Corrosion Control for City of Houston Water and Wastewater Group
The city of Houston called on EN Engineering to assist with a corrosion control project for their Water and Wastewater Group. The project is the Corrosion team’s largest water project to date.
Houston is the fourth largest city in the country, so the initial challenge included locating the hundreds of corrosion control systems that needed to be assessed. Once located, the team documented locations to create a historical record of corrosion data for future reference and began the large-scale assessment process. The project continues with ongoing monitoring and maintenance.
The scope of the five-year project includes maintenance of the current system, design of new systems, and analysis on lines that fail. The project involves all of the large diameter water mains, facilities, and wastewater systems throughout the city.
During the initial months, the EN Engineering team began locating and assessing the current corrosion control systems by identifying and visiting all the pipelines and facilities around the city. The team went out with metal detectors to find the caps that lead to the water lines. Once located, a GPS reading was taken and the information was entered into a GIS mapping database to make the process easier in the future. The team used a GIS mapping tool and added information on water lines and test stations to the city’s map to help determine where the lines are located and enable the team to assess CP levels by regions. The GIS tool also created a historical record of corrosion data for future reference.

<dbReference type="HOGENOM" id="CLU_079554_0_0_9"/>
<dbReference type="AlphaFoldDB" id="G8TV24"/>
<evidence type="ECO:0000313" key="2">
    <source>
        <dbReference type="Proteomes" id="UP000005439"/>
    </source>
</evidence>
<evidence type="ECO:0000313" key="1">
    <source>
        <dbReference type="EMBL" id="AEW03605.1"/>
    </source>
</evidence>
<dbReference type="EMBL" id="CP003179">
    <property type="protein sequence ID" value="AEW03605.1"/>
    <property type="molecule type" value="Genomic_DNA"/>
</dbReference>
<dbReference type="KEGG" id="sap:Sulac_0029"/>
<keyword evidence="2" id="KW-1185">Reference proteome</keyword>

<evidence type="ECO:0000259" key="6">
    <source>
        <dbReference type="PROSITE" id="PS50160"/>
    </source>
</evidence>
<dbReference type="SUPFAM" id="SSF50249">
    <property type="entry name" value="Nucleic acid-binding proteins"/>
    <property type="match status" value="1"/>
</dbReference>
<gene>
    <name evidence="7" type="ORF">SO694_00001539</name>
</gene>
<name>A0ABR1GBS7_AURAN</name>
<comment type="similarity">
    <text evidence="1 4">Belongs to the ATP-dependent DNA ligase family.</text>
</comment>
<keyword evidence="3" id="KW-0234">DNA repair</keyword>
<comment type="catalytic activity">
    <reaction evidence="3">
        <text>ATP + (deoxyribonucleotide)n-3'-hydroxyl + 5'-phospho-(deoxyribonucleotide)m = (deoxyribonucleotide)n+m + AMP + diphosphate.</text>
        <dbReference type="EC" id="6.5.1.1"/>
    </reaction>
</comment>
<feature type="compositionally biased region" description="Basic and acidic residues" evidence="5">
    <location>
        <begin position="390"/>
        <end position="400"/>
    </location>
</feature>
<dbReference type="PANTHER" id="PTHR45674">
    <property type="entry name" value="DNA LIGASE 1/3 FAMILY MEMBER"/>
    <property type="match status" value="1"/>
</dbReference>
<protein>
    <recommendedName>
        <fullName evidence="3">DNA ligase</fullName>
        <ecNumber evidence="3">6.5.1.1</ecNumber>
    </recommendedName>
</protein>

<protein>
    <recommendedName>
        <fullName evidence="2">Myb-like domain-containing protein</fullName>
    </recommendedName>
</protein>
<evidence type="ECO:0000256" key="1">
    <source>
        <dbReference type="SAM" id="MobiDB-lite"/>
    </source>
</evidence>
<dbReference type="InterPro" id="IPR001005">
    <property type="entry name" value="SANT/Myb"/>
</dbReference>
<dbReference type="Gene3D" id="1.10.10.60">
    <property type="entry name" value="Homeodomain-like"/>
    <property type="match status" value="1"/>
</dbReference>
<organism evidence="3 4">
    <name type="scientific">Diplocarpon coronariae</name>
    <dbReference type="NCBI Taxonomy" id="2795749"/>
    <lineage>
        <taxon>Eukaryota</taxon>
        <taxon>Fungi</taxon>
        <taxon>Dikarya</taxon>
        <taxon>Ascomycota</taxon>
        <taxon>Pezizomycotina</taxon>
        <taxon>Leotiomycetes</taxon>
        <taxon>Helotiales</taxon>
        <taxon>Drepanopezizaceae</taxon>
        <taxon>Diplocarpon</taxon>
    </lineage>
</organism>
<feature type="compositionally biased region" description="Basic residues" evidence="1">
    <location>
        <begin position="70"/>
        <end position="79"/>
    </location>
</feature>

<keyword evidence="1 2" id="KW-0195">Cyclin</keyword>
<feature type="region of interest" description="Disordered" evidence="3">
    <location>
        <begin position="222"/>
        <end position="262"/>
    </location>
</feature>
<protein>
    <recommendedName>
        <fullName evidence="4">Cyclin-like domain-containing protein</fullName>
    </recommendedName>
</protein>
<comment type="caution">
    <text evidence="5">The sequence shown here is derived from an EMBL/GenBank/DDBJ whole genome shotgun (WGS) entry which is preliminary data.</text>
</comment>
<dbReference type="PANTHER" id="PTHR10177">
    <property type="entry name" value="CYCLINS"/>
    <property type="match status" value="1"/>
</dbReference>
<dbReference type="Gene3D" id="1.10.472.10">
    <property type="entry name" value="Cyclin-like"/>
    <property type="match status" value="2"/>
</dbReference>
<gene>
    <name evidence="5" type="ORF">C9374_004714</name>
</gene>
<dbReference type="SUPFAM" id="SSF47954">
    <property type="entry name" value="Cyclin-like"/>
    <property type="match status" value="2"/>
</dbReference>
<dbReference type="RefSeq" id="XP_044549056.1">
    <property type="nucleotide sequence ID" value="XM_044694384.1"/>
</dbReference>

Following completion of the identification and assessment of all the locations, the city requested that the EN Engineering team focus on stray current studies of the mainline water lines in the area of the Metro Light Rail system. In addition, they asked the team to help update the city’s GIS system and integrate all of the previously collected data, including test station readings, rectifier readings, water line leaks, soil resistivity and soil samples. Once all the information is compiled and processed, it will permanently reside within the city’s system.